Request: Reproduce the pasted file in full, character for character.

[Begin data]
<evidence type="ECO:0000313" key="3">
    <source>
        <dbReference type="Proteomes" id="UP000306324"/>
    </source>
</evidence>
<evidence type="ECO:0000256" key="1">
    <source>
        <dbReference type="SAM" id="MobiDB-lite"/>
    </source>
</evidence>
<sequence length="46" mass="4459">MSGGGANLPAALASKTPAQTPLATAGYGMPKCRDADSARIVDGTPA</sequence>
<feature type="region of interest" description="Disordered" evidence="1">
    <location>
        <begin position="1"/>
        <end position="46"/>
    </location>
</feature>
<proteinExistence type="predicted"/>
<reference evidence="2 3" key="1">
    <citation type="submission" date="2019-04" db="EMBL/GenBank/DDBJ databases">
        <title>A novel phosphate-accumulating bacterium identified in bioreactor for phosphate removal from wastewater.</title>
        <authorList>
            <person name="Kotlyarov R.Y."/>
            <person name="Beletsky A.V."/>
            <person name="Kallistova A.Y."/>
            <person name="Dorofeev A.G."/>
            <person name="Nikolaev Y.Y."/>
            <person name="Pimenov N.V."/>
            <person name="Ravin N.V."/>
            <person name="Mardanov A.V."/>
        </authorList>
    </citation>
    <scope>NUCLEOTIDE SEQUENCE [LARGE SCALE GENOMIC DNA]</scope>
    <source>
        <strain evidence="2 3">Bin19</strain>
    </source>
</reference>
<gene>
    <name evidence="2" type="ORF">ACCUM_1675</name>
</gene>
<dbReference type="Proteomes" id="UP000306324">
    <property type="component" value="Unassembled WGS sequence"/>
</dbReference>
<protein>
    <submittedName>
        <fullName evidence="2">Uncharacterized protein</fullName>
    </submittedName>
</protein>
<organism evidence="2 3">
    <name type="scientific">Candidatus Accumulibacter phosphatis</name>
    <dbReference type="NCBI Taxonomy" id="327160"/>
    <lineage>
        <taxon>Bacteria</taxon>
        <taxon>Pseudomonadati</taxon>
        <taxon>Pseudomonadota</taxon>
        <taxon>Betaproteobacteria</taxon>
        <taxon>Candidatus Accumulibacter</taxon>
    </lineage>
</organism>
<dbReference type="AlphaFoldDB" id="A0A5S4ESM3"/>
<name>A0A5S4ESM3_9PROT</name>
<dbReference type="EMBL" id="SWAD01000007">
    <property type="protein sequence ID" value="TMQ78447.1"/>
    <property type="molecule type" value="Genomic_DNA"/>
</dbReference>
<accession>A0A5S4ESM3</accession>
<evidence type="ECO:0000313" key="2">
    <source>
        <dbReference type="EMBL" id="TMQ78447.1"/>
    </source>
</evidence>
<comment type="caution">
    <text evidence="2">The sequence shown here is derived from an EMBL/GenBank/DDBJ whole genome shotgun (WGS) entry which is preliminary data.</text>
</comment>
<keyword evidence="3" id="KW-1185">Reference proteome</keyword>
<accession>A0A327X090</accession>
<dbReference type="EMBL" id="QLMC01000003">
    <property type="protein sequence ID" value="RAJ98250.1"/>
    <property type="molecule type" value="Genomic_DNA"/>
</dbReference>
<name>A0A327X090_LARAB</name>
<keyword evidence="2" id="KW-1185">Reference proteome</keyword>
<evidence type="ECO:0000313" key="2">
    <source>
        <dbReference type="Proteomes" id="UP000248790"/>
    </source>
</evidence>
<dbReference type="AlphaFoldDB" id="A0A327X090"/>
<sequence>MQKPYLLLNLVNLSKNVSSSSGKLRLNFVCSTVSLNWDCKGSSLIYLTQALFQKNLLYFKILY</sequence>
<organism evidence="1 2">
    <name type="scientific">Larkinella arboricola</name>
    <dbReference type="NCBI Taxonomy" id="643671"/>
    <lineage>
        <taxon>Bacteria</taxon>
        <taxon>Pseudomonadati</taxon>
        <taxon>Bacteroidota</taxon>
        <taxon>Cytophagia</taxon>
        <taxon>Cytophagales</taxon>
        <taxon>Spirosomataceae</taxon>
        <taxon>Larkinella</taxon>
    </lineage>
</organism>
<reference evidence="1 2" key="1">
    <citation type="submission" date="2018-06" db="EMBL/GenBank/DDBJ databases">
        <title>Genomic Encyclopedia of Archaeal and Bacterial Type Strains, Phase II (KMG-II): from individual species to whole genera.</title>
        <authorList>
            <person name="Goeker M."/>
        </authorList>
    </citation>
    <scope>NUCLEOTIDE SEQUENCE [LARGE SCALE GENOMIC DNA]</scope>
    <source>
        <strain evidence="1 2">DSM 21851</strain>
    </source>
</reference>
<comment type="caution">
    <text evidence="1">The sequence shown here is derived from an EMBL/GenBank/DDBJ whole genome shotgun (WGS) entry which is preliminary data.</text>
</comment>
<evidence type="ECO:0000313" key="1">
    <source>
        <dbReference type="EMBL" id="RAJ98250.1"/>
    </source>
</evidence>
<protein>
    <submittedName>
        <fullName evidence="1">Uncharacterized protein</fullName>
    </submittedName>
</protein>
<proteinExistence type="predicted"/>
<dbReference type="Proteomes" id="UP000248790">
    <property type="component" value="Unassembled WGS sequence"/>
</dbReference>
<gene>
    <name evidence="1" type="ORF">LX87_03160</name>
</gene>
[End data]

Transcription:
<evidence type="ECO:0000313" key="3">
    <source>
        <dbReference type="Proteomes" id="UP000306324"/>
    </source>
</evidence>
<evidence type="ECO:0000256" key="1">
    <source>
        <dbReference type="SAM" id="MobiDB-lite"/>
    </source>
</evidence>
<sequence length="46" mass="4459">MSGGGANLPAALASKTPAQTPLATAGYGMPKCRDADSARIVDGTPA</sequence>
<feature type="region of interest" description="Disordered" evidence="1">
    <location>
        <begin position="1"/>
        <end position="46"/>
    </location>
</feature>
<proteinExistence type="predicted"/>
<reference evidence="2 3" key="1">
    <citation type="submission" date="2019-04" db="EMBL/GenBank/DDBJ databases">
        <title>A novel phosphate-accumulating bacterium identified in bioreactor for phosphate removal from wastewater.</title>
        <authorList>
            <person name="Kotlyarov R.Y."/>
            <person name="Beletsky A.V."/>
            <person name="Kallistova A.Y."/>
            <person name="Dorofeev A.G."/>
            <person name="Nikolaev Y.Y."/>
            <person name="Pimenov N.V."/>
            <person name="Ravin N.V."/>
            <person name="Mardanov A.V."/>
        </authorList>
    </citation>
    <scope>NUCLEOTIDE SEQUENCE [LARGE SCALE GENOMIC DNA]</scope>
    <source>
        <strain evidence="2 3">Bin19</strain>
    </source>
</reference>
<gene>
    <name evidence="2" type="ORF">ACCUM_1675</name>
</gene>
<dbReference type="Proteomes" id="UP000306324">
    <property type="component" value="Unassembled WGS sequence"/>
</dbReference>
<protein>
    <submittedName>
        <fullName evidence="2">Uncharacterized protein</fullName>
    </submittedName>
</protein>
<organism evidence="2 3">
    <name type="scientific">Candidatus Accumulibacter phosphatis</name>
    <dbReference type="NCBI Taxonomy" id="327160"/>
    <lineage>
        <taxon>Bacteria</taxon>
        <taxon>Pseudomonadati</taxon>
        <taxon>Pseudomonadota</taxon>
        <taxon>Betaproteobacteria</taxon>
        <taxon>Candidatus Accumulibacter</taxon>
    </lineage>
</organism>
<dbReference type="AlphaFoldDB" id="A0A5S4ESM3"/>
<name>A0A5S4ESM3_9PROT</name>
<dbReference type="EMBL" id="SWAD01000007">
    <property type="protein sequence ID" value="TMQ78447.1"/>
    <property type="molecule type" value="Genomic_DNA"/>
</dbReference>
<accession>A0A5S4ESM3</accession>
<evidence type="ECO:0000313" key="2">
    <source>
        <dbReference type="EMBL" id="TMQ78447.1"/>
    </source>
</evidence>
<comment type="caution">
    <text evidence="2">The sequence shown here is derived from an EMBL/GenBank/DDBJ whole genome shotgun (WGS) entry which is preliminary data.</text>
</comment>
<keyword evidence="3" id="KW-1185">Reference proteome</keyword>
<accession>A0A327X090</accession>
<dbReference type="EMBL" id="QLMC01000003">
    <property type="protein sequence ID" value="RAJ98250.1"/>
    <property type="molecule type" value="Genomic_DNA"/>
</dbReference>
<name>A0A327X090_LARAB</name>
<keyword evidence="2" id="KW-1185">Reference proteome</keyword>
<evidence type="ECO:0000313" key="2">
    <source>
        <dbReference type="Proteomes" id="UP000248790"/>
    </source>
</evidence>
<dbReference type="AlphaFoldDB" id="A0A327X090"/>
<sequence>MQKPYLLLNLVNLSKNVSSSSGKLRLNFVCSTVSLNWDCKGSSLIYLTQALFQKNLLYFKILY</sequence>
<organism evidence="1 2">
    <name type="scientific">Larkinella arboricola</name>
    <dbReference type="NCBI Taxonomy" id="643671"/>
    <lineage>
        <taxon>Bacteria</taxon>
        <taxon>Pseudomonadati</taxon>
        <taxon>Bacteroidota</taxon>
        <taxon>Cytophagia</taxon>
        <taxon>Cytophagales</taxon>
        <taxon>Spirosomataceae</taxon>
        <taxon>Larkinella</taxon>
    </lineage>
</organism>
<reference evidence="1 2" key="1">
    <citation type="submission" date="2018-06" db="EMBL/GenBank/DDBJ databases">
        <title>Genomic Encyclopedia of Archaeal and Bacterial Type Strains, Phase II (KMG-II): from individual species to whole genera.</title>
        <authorList>
            <person name="Goeker M."/>
        </authorList>
    </citation>
    <scope>NUCLEOTIDE SEQUENCE [LARGE SCALE GENOMIC DNA]</scope>
    <source>
        <strain evidence="1 2">DSM 21851</strain>
    </source>
</reference>
<comment type="caution">
    <text evidence="1">The sequence shown here is derived from an EMBL/GenBank/DDBJ whole genome shotgun (WGS) entry which is preliminary data.</text>
</comment>
<evidence type="ECO:0000313" key="1">
    <source>
        <dbReference type="EMBL" id="RAJ98250.1"/>
    </source>
</evidence>
<protein>
    <submittedName>
        <fullName evidence="1">Uncharacterized protein</fullName>
    </submittedName>
</protein>
<proteinExistence type="predicted"/>
<dbReference type="Proteomes" id="UP000248790">
    <property type="component" value="Unassembled WGS sequence"/>
</dbReference>
<gene>
    <name evidence="1" type="ORF">LX87_03160</name>
</gene>